We recognise that if the directive is seen as just a hedge fund industry issue then it will be difficult to make policymakers listen to our concerns. That’s why we have been stressing that there are provisions within the directive in terms of impact on pensions, commercial real estate and inward capital flows that will affect every single EU member state’s economy.
I am glad to say now that there are growing signs that opposition to the directive in its current form across Europe is beginning to reach critical mass. The German funds association BVI has expressed alarm, saying that German spezialfonds (or special funds) and open-ended real estate funds will be heavily affected by the directive: “The sweeping approach to fund regulation adopted by the Commission in the draft AIFM directive brings about significant drawbacks for German non-Ucits funds.”
Meanwhile in the UK the commercial real estate industry has also spoken out about the dangers of the directive. The Property Industry Alliance – which features the major industry bodies – said it had “identified a number of serious concerns”.
We believe that commercial real estate markets in EU member states could be significantly impacted by the directive, which of course covers real estate funds as well as hedge funds and private equity. Smaller member states in “New Europe” could be particularly badly affected. Estimates from commercial real estate consultants in Lithuania, for example, concluded that 95% of major commercial real estate transactions (those of above €5m) came from international investment and that 90% of those investments were from international real estate funds.
The pension fund industry has already voiced its concerns on the directive. Lindsay Tomlinson, incoming chairman of the UK’s National Association of Pension Funds, said: “There have been a few EU directives that looked worrying, but one could understand what they were seeking to achieve and it was possible to focus on particular clauses and seek to make them work better for investors. This does not seem to be the case with the Alternative Investment Fund Managers Directive, which, if implemented as drafted, would have many consequences that in aggregate do not seem to benefit investors. The problem in amending this draft is to decide where to start.”
And Jerry Moriarty, director of policy at the Irish Association of Pension Funds, added: “If the directive was to be passed in its current form, we would be worried about the implications it would have on investment. Irish pension schemes have been steadily increasing their holdings in alternative and international asset classes and, if implemented, the directive would adversely impact their diversification strategies.”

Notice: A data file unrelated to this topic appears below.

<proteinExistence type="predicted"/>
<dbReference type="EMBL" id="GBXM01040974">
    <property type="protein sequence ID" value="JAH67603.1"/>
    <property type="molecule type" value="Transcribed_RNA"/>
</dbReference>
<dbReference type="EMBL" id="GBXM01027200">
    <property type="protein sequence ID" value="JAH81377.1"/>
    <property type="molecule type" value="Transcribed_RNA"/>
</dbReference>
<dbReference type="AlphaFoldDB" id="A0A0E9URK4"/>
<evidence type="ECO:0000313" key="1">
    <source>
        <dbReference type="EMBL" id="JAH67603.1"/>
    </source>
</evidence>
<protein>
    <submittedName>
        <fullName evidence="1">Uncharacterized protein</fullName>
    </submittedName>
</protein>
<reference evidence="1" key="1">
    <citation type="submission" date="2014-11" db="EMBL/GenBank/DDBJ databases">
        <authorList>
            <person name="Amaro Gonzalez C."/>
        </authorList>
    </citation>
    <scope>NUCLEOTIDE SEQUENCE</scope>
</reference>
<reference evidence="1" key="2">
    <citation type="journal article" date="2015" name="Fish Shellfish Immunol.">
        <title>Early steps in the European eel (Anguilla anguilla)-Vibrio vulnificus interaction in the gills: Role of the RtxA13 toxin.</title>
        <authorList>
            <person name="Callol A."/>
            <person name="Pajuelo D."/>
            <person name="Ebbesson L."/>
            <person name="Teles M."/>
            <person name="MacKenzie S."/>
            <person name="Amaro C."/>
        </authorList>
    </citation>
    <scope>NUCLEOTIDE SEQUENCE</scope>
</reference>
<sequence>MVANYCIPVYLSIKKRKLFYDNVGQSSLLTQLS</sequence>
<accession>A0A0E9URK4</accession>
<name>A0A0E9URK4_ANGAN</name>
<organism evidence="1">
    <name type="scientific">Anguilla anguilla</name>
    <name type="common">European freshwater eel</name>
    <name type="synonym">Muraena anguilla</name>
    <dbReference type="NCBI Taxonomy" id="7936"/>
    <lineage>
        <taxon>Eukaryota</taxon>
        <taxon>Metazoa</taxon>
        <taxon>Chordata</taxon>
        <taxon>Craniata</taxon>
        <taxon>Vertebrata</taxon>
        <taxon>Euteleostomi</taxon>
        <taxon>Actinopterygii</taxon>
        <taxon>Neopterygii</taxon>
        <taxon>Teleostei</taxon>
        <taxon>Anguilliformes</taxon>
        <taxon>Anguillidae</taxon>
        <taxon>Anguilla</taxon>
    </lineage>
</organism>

Banking groups have come out against the directive too. The Association of Global Custodians – a group of eight global custodian banks – has expressed doubt about the provisions on depositaries in the directive suggesting there could be “negative consequences for both investors and asset managers”.
EU commissioner Charlie McCreevy has also made some helpful remarks on the directive, saying: “Most commentators agree that alternative investments were not the primary cause of the crisis,” and admitting that “there has been strong political pressure” for more regulation. He argued that “Europe is going to need all the investment it can get to move out of the crisis. We must not end up making Europe an unattractive place for investors”.
We will continue to stress the wider consequences of the directive in terms of the competitiveness of EU financial services and the desirability of Europe as a destination for international investment. We are approaching individual member states to explain our position and laying the groundwork for a potential future compromise by underlining that we are happy to accept elements of the directive that are part of the G20 vision, such as manager authorisation, and the reporting of systemically relevant data.
The feedback that we have received is that if we can demonstrate that we do not oppose fair regulation but rather have legitimate concerns about the quality of the drafting of the directive we will have a sympathetic hearing from European policy makers.
• Andrew Baker is the chief executive of Aima
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